The PEOPLE of the State of New York, Respondent, v. Patrick WILLIAMS, Defendant-Appellant.
Judgment, Supreme Court, Bronx County (Efrain Alvarado, J.), rendered June 15, 1994, convicting defendant, after a jury trial, of robbery in the first degree, and sentencing him, as a second felony offender, to a term of 9 to 18 years, unanimously affirmed.
The verdict was based on legally sufficient evidence and was not against the weight of the evidence. We see no reason to disturb the jury's determinations concerning credibility and identification.
Defendant's challenge pursuant to Batson v. Kentucky, 476 U.S. 79, 106 S.Ct. 1712, 90 L.Ed.2d 69, was properly denied. The record supports the court's implicit finding that defendant failed to make out a prima facie case of unlawful discrimination. Defendant received ample opportunity to attempt to establish a prima facie case and made no request for any further opportunity.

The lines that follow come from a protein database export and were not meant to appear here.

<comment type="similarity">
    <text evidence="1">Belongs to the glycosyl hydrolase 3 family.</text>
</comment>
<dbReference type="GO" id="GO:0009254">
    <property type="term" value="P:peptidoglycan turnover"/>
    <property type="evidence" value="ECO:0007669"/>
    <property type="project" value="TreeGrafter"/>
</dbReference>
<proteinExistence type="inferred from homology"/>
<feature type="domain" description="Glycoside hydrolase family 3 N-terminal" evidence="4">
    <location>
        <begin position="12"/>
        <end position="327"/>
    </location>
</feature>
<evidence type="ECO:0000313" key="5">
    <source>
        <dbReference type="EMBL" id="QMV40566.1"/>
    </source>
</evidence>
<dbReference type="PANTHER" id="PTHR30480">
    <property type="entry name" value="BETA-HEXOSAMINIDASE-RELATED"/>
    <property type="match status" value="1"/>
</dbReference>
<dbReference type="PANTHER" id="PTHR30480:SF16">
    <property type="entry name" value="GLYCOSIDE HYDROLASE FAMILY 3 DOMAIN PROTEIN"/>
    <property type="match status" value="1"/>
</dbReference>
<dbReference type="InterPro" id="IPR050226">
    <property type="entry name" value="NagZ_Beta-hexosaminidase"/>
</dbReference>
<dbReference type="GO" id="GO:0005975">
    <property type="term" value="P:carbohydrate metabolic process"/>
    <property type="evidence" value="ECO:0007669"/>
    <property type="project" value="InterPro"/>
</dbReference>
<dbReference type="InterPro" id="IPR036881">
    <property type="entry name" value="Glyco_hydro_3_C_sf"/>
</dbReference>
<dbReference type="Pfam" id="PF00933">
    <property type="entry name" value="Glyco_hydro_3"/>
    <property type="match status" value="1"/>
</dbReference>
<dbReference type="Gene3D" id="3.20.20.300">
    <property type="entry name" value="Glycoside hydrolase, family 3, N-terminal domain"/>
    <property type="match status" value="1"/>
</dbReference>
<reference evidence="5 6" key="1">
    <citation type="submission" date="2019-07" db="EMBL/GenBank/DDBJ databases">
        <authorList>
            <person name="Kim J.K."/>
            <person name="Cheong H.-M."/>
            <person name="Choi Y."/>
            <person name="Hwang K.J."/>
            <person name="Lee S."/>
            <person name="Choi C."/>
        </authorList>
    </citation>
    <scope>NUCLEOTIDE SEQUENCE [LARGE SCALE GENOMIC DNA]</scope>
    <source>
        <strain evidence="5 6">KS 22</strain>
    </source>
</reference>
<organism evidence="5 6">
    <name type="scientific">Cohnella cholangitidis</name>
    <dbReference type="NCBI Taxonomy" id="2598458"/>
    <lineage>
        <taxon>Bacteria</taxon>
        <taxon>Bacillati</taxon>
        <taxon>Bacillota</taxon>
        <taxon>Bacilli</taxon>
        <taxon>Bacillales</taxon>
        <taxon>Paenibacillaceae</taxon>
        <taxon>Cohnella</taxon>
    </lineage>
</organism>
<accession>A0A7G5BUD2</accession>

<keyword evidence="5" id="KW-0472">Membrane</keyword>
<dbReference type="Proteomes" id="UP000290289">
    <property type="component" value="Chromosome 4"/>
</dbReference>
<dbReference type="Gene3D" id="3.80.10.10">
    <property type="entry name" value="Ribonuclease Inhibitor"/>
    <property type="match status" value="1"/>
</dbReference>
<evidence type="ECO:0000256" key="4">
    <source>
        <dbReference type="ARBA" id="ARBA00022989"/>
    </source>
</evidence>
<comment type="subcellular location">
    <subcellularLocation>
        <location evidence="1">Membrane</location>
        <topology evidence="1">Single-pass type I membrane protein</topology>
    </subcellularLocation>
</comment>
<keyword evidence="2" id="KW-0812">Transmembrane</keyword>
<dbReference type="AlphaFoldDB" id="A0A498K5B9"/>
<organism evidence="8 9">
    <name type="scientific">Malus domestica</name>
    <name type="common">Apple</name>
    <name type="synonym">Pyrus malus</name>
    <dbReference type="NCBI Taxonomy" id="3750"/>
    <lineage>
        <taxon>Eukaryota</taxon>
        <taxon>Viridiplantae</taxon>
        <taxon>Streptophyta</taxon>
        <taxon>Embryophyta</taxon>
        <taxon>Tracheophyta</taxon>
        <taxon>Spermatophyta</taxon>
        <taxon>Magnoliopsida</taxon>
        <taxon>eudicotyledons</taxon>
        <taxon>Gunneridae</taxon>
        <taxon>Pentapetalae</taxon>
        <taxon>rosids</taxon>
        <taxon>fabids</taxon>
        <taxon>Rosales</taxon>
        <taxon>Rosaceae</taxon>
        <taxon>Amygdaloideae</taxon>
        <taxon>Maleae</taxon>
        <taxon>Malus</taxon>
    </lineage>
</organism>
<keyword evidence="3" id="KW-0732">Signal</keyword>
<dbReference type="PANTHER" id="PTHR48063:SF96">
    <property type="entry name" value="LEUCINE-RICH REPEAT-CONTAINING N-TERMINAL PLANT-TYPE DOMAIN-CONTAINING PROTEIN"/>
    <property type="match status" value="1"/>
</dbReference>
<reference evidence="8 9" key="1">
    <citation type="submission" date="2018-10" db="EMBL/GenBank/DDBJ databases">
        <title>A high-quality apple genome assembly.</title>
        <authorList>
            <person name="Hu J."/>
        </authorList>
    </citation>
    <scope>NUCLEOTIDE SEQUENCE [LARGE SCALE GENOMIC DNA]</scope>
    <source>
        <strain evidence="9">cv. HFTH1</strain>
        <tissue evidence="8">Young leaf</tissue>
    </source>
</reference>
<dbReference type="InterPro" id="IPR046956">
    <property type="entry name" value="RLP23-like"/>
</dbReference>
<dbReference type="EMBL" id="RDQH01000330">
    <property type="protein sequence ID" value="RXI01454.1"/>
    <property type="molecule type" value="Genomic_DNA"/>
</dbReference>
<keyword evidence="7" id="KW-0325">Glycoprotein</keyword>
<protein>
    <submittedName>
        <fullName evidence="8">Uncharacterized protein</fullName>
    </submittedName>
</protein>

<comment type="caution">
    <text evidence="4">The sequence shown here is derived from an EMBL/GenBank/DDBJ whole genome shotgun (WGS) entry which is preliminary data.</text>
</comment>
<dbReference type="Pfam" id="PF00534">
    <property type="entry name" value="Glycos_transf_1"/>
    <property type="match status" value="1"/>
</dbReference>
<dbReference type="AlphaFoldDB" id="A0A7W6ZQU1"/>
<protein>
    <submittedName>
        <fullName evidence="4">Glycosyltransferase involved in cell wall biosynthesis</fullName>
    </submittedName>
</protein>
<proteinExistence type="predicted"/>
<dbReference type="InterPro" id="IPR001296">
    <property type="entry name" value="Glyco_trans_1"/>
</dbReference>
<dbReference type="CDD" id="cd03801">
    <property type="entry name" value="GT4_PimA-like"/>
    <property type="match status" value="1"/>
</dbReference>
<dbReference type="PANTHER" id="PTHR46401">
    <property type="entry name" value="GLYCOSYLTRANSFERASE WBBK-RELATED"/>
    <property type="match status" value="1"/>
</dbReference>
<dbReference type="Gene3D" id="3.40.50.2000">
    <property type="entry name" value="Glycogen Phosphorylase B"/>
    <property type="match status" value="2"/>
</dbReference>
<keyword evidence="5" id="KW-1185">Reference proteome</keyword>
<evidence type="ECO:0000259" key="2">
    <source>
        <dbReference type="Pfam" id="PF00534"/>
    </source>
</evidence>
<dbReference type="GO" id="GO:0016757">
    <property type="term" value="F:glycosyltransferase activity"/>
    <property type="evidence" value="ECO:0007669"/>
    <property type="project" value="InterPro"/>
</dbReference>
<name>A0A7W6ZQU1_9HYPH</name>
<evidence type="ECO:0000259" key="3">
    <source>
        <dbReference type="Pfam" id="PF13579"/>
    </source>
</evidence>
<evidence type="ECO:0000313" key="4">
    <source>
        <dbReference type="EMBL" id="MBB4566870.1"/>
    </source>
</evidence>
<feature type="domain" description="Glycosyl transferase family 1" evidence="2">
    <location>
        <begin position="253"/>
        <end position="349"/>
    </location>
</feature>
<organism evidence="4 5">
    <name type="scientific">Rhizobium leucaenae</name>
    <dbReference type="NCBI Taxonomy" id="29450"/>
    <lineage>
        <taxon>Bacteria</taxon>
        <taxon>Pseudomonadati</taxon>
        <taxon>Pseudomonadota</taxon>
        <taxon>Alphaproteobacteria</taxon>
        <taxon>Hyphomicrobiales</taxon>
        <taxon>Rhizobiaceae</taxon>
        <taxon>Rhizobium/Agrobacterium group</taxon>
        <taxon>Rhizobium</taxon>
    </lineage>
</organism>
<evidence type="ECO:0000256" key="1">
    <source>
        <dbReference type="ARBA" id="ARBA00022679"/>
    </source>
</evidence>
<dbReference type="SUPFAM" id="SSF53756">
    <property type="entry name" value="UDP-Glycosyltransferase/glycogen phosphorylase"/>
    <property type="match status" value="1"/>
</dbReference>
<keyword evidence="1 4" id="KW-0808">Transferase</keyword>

The court properly exercised its discretion in limiting cross-examination of an investigating detective, who was not a fingerprint or crime scene expert, on the subject of dusting for fingerprints. Defendant did not establish a proper foundation for this line of inquiry.
The violation of CPL 160.50 arising out of the fact that an identification of defendant was from a photograph taken from a dismissed and sealed case did not require suppression of the identification testimony or dismissal of the indictment (People v. Patterson, 78 N.Y.2d 711, 579 N.Y.S.2d 617, 587 N.E.2d 255).
Defendant's remaining contentions are unpreserved and we decline to review them in the interest of justice. Were we to review these claims, we would reject them.